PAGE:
"It's a great deal more than I do, or hope to do. There's another branch of public life for which I'm quite unfitted. I'd as soon be called on to choose a Prime Minister for the country, as I would a cook for a club."
"Of course you would," said Mr Vavasor. "There may be as many as a dozen cooks about London to be looked up, but there are never more than two possible Prime Ministers about. And as one of them must be going out when the other is coming in, I don't see that there can be any difficulty. Moreover, now-a-days, people do their politics for themselves, but they expect to have their dinners cooked for them."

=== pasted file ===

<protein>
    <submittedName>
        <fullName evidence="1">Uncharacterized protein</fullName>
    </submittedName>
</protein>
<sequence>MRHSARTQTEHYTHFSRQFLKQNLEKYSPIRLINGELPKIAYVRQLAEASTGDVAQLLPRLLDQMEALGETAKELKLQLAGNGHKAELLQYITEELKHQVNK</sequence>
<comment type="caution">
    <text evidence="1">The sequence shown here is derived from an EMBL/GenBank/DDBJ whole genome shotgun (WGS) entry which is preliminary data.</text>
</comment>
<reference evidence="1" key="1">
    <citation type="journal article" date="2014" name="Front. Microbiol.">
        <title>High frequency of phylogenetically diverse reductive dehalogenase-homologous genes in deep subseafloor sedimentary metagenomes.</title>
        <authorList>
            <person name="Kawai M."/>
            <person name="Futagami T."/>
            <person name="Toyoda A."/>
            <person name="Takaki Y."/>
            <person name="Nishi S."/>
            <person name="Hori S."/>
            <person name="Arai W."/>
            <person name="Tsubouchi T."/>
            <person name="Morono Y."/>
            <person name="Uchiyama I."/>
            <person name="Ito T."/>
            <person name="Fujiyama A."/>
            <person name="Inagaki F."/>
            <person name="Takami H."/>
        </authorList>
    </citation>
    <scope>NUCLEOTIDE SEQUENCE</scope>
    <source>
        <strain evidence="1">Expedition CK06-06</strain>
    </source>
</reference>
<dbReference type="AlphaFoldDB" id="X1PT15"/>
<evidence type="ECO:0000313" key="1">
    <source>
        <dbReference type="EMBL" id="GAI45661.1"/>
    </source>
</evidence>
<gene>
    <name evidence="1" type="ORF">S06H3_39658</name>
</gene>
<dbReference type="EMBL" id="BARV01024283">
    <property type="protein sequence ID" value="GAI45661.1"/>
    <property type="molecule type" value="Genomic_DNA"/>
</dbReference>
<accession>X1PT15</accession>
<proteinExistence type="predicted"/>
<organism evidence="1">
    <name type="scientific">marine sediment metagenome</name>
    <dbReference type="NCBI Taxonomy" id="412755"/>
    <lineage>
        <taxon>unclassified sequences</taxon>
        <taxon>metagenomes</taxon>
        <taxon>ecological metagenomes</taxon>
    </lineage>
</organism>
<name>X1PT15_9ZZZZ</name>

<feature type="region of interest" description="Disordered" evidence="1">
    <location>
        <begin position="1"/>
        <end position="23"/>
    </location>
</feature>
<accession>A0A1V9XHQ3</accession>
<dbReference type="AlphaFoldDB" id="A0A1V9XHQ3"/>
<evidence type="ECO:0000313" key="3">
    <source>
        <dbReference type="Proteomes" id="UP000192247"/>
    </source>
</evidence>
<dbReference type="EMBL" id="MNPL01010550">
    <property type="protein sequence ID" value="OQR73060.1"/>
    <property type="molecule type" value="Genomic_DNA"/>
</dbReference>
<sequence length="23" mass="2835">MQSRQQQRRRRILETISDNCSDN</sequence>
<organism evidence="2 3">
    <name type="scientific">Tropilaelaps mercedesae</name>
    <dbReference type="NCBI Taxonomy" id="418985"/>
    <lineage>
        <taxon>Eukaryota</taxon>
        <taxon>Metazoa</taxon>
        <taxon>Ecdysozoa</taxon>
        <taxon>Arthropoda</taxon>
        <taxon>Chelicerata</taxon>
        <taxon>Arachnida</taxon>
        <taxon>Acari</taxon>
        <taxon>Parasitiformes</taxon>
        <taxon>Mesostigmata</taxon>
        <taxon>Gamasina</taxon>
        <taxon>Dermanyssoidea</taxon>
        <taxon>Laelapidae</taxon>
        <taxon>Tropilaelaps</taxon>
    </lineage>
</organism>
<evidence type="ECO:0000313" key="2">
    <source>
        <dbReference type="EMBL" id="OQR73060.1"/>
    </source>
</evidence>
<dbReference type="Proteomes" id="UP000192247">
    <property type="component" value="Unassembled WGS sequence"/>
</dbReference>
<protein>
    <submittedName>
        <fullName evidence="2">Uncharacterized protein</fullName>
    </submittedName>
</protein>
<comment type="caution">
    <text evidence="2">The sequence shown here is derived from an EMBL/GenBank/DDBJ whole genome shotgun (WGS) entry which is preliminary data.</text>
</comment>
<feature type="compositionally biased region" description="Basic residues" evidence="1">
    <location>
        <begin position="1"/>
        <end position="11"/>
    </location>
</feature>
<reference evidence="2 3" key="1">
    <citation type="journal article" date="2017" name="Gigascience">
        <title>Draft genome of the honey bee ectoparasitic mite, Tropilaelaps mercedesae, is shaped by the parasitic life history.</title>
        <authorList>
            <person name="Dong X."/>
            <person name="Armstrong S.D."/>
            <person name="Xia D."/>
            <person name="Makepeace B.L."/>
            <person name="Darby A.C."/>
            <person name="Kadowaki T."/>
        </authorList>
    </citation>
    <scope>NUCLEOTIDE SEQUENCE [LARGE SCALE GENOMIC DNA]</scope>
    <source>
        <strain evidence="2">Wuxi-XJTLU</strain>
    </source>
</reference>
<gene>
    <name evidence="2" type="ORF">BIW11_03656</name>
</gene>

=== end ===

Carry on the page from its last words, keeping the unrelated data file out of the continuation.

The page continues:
The little dinner went on quietly and very easily. Mr Vavasor found fault with nearly everything. But as, on this occasion, the meat and the drink, with the manner of the eating and drinking, did not constitute the difficulty, Alice was indifferent to her father's censures. The thing needed was that she and Mr Grey should be able to sit together at the same table without apparent consciousness of their former ties. Alice felt that she was succeeding indifferently well while she was putting in little mock defences for the cook. And as for John Grey, he succeeded so well that his success almost made Alice angry with him. It required no effort with him at all to be successful in this matter. "If he can forget all that has passed, so much the better," said Alice to herself when she got up into the drawing-room. Then she sat herself down on the sofa, and cried. Oh! what had she not lost! Had any woman ever been so mad, so reckless, so heartless as she had been! And she had done it, knowing that she loved him! She cried bitterly, and then went away to wash her eyes, that she might be ready to give him his coffee when he should come up-stairs.